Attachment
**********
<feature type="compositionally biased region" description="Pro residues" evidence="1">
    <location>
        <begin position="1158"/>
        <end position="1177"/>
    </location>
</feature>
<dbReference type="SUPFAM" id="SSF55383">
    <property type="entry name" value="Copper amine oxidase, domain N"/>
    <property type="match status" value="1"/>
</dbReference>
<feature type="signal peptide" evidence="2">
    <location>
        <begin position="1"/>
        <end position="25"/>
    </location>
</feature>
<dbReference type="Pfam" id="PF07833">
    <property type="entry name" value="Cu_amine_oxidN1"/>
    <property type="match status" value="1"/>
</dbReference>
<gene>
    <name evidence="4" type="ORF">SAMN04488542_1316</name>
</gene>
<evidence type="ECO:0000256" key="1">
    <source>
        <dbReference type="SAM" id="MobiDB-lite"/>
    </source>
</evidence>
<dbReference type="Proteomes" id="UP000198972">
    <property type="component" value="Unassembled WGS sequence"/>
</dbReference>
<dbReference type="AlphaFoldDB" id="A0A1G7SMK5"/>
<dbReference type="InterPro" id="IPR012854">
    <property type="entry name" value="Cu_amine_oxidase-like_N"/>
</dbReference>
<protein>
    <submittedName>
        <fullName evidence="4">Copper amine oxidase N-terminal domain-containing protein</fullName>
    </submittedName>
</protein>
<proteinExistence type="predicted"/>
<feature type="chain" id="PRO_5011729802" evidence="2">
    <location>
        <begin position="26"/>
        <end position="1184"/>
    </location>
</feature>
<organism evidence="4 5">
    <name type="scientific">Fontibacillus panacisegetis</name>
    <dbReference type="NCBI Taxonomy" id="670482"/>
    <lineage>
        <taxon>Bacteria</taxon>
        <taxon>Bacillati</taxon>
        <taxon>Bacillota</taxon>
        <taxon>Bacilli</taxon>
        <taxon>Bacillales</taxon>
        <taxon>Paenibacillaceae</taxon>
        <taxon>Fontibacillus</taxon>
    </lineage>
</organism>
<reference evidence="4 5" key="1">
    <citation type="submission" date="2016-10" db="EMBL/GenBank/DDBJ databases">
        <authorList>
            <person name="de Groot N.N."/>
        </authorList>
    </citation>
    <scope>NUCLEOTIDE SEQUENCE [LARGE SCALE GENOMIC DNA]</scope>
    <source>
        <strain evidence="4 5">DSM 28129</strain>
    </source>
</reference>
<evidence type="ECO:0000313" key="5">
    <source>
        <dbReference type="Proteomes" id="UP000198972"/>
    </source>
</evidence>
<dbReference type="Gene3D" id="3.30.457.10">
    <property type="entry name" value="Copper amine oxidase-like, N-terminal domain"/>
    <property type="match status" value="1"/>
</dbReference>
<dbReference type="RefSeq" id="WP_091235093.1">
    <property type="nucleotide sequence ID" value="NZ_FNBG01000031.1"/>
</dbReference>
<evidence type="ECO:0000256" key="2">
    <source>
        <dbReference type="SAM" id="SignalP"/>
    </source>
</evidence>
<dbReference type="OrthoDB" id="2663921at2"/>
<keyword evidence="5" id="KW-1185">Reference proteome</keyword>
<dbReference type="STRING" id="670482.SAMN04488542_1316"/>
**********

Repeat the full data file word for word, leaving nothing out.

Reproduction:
<feature type="compositionally biased region" description="Pro residues" evidence="1">
    <location>
        <begin position="1158"/>
        <end position="1177"/>
    </location>
</feature>
<dbReference type="SUPFAM" id="SSF55383">
    <property type="entry name" value="Copper amine oxidase, domain N"/>
    <property type="match status" value="1"/>
</dbReference>
<feature type="signal peptide" evidence="2">
    <location>
        <begin position="1"/>
        <end position="25"/>
    </location>
</feature>
<dbReference type="Pfam" id="PF07833">
    <property type="entry name" value="Cu_amine_oxidN1"/>
    <property type="match status" value="1"/>
</dbReference>
<gene>
    <name evidence="4" type="ORF">SAMN04488542_1316</name>
</gene>
<evidence type="ECO:0000256" key="1">
    <source>
        <dbReference type="SAM" id="MobiDB-lite"/>
    </source>
</evidence>
<dbReference type="Proteomes" id="UP000198972">
    <property type="component" value="Unassembled WGS sequence"/>
</dbReference>
<dbReference type="AlphaFoldDB" id="A0A1G7SMK5"/>
<dbReference type="InterPro" id="IPR012854">
    <property type="entry name" value="Cu_amine_oxidase-like_N"/>
</dbReference>
<protein>
    <submittedName>
        <fullName evidence="4">Copper amine oxidase N-terminal domain-containing protein</fullName>
    </submittedName>
</protein>
<proteinExistence type="predicted"/>
<feature type="chain" id="PRO_5011729802" evidence="2">
    <location>
        <begin position="26"/>
        <end position="1184"/>
    </location>
</feature>
<organism evidence="4 5">
    <name type="scientific">Fontibacillus panacisegetis</name>
    <dbReference type="NCBI Taxonomy" id="670482"/>
    <lineage>
        <taxon>Bacteria</taxon>
        <taxon>Bacillati</taxon>
        <taxon>Bacillota</taxon>
        <taxon>Bacilli</taxon>
        <taxon>Bacillales</taxon>
        <taxon>Paenibacillaceae</taxon>
        <taxon>Fontibacillus</taxon>
    </lineage>
</organism>
<reference evidence="4 5" key="1">
    <citation type="submission" date="2016-10" db="EMBL/GenBank/DDBJ databases">
        <authorList>
            <person name="de Groot N.N."/>
        </authorList>
    </citation>
    <scope>NUCLEOTIDE SEQUENCE [LARGE SCALE GENOMIC DNA]</scope>
    <source>
        <strain evidence="4 5">DSM 28129</strain>
    </source>
</reference>
<evidence type="ECO:0000313" key="5">
    <source>
        <dbReference type="Proteomes" id="UP000198972"/>
    </source>
</evidence>
<dbReference type="Gene3D" id="3.30.457.10">
    <property type="entry name" value="Copper amine oxidase-like, N-terminal domain"/>
    <property type="match status" value="1"/>
</dbReference>
<dbReference type="RefSeq" id="WP_091235093.1">
    <property type="nucleotide sequence ID" value="NZ_FNBG01000031.1"/>
</dbReference>
<evidence type="ECO:0000256" key="2">
    <source>
        <dbReference type="SAM" id="SignalP"/>
    </source>
</evidence>
<dbReference type="OrthoDB" id="2663921at2"/>
<keyword evidence="5" id="KW-1185">Reference proteome</keyword>
<dbReference type="STRING" id="670482.SAMN04488542_1316"/>